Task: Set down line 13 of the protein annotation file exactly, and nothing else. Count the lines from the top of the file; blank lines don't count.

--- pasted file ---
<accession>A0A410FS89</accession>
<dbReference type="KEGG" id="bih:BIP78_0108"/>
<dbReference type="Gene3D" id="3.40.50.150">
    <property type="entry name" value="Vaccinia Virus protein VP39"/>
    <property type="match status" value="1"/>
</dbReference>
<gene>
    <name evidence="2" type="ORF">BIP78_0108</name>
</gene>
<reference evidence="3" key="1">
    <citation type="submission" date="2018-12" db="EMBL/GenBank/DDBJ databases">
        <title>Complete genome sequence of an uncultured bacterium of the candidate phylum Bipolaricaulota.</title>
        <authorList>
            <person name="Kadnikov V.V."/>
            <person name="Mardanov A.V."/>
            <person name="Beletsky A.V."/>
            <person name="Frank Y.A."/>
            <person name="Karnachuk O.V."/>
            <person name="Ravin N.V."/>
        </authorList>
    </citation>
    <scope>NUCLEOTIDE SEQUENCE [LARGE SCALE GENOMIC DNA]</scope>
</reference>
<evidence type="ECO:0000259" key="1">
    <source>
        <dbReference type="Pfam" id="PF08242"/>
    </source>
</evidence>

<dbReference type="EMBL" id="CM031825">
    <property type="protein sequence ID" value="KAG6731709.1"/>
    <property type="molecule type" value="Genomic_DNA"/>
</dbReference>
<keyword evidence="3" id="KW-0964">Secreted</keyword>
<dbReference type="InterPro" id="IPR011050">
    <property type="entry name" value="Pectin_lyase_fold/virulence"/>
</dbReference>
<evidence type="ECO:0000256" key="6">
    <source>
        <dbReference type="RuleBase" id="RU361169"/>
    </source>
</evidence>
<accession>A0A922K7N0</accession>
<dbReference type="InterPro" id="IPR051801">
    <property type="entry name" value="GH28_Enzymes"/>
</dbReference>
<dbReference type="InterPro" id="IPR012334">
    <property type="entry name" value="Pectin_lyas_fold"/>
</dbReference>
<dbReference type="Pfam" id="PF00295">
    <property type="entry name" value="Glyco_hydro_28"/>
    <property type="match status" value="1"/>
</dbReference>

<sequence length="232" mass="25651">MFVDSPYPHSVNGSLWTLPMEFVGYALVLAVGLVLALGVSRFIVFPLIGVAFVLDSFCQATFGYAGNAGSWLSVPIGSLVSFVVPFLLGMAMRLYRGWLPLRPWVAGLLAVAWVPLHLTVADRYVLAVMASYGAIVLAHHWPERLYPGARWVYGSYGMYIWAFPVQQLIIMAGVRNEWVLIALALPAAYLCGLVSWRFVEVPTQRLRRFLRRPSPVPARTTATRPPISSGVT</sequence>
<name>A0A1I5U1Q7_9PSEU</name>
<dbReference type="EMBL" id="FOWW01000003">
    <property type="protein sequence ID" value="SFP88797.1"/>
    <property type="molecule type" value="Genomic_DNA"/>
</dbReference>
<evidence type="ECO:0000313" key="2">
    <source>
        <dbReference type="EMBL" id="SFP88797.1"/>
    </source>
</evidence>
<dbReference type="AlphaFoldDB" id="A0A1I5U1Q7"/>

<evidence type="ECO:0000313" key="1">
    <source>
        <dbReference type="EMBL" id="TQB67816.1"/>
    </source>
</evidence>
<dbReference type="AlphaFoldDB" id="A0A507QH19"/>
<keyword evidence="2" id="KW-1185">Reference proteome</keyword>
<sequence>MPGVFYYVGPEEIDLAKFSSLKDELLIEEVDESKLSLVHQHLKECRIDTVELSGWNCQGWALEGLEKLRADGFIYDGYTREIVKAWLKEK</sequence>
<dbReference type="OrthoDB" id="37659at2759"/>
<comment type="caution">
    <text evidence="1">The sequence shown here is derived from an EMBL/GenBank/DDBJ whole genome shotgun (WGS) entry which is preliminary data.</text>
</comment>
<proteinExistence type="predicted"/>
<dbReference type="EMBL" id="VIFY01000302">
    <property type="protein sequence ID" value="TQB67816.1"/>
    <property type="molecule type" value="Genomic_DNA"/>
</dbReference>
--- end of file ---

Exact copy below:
        <authorList>